## Final soil water content (mm): 162.249
## Final snowpack content (mm): 0
## Change in soil water content (mm): -22.82
## Soil water balance result (mm): -22.82
## Change in snowpack water content (mm): 0
## Snowpack water balance result (mm): 0
## Water balance components:
##   Precipitation (mm) 513
##   Rain (mm) 462 Snow (mm) 51
##   Interception (mm) 100 Net rainfall (mm) 362
##   Infiltration (mm) 404 Runoff (mm) 9 Deep drainage (mm) 63
##   Soil evaporation (mm) 38 Transpiration (mm) 326

Function spwb() returns an object of class with the same name, actually a list:

class(S)
## [1] "spwb" "list"

If we inspect its elements, we realize that the output is arranged differently than in spwb_day():

names(S)
## [1] "latitude"     "topography"   "spwbInput"    "WaterBalance" "Soil"
## [6] "Stand"        "Plants"       "subdaily"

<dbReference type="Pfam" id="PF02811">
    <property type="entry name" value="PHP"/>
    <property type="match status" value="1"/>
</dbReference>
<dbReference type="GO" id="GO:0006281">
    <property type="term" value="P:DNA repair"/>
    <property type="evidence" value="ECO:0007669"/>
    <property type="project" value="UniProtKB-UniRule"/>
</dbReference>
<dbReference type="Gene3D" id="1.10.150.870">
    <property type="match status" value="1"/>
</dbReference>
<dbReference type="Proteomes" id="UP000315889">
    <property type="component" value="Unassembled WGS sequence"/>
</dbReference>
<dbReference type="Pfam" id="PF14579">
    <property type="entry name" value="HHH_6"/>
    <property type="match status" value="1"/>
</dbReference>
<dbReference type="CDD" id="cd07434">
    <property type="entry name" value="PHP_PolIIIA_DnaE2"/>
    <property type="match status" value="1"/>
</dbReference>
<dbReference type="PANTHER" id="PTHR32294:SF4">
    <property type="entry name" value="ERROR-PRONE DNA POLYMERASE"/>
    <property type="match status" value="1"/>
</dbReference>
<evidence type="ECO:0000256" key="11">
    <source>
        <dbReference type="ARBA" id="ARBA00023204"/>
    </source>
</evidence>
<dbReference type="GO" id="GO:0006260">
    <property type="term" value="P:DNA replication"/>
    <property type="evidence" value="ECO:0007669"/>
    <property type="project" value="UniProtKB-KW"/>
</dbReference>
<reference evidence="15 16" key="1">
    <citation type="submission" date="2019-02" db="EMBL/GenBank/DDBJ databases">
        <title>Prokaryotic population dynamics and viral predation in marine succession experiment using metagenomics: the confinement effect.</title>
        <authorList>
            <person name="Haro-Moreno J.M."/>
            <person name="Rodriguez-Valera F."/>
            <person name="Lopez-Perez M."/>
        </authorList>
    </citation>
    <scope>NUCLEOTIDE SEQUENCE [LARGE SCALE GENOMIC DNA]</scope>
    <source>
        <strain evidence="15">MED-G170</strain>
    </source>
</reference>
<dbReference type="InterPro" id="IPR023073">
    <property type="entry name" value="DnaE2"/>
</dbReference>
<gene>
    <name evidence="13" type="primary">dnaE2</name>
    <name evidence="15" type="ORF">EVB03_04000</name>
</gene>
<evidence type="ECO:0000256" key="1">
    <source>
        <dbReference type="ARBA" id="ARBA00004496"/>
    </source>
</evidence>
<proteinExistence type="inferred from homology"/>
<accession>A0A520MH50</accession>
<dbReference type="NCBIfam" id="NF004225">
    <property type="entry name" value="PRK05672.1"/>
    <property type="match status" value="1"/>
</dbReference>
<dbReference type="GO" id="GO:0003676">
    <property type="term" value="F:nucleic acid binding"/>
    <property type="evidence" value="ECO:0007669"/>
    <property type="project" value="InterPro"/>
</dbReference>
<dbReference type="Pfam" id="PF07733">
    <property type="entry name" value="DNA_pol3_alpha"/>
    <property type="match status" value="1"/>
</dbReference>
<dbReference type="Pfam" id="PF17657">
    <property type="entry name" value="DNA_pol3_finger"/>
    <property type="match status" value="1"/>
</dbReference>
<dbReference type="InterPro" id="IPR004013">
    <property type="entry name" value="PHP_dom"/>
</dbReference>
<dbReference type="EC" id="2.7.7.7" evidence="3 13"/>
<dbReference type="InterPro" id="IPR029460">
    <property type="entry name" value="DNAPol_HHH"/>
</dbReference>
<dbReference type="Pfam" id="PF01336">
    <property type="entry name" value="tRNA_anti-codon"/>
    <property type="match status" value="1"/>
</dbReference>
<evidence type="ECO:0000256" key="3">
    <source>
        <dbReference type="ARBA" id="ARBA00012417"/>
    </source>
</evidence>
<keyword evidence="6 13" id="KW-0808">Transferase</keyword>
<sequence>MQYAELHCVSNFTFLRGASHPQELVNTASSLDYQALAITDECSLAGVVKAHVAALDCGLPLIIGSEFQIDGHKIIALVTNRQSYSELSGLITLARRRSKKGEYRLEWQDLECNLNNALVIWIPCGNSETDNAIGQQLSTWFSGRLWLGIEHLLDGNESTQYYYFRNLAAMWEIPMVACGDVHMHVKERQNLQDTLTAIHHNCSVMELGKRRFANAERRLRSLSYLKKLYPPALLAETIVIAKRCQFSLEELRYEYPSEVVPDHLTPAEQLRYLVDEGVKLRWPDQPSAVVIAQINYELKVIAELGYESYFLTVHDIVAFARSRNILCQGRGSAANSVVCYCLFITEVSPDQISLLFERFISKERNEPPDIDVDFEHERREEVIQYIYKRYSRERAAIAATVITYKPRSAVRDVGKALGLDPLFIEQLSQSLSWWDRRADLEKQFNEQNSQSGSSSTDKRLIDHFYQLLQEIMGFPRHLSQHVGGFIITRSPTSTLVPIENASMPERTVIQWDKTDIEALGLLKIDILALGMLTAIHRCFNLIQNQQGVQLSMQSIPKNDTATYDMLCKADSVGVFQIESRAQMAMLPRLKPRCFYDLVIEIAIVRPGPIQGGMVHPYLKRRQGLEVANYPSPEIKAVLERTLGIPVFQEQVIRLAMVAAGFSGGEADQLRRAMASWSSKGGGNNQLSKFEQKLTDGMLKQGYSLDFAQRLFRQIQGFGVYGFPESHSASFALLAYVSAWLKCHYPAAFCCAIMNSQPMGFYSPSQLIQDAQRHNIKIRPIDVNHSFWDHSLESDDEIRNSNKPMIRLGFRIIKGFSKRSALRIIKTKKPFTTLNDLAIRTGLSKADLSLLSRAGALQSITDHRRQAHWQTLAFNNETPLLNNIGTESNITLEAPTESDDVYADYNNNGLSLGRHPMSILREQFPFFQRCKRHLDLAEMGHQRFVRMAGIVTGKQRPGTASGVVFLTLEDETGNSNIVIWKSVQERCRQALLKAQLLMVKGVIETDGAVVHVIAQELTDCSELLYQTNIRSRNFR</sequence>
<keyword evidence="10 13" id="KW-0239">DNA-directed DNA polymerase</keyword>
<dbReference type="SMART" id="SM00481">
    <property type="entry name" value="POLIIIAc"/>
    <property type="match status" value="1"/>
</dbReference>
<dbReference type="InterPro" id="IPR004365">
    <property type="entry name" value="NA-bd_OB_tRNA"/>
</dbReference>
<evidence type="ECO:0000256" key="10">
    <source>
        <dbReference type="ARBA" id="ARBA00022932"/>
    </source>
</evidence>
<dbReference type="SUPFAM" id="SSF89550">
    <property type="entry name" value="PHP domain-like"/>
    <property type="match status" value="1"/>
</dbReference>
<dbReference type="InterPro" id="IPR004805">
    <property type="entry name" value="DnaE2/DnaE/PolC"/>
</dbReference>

In particular, element spwbInput contains a copy of the input parameters that were used to run the model:

names(S$spwbInput) ## [1] "control" "soil" "canopy" ## [4] "cohorts" "above" "below" ## [7] "belowLayers" "paramsPhenology" "paramsInterception" ## [10] "paramsTranspiration" "internalPhenology" "internalWater" As before, WaterBalance contains water balance components, but in this case in form of a data frame with days in rows: head(S$WaterBalance)
##                  PET Precipitation      Rain Snow    NetRain Snowmelt
## 2001-01-01 1.3212770      4.869109  4.869109    0  3.2920057        0
## 2001-01-02 2.2185985      2.498292  2.498292    0  0.9563356        0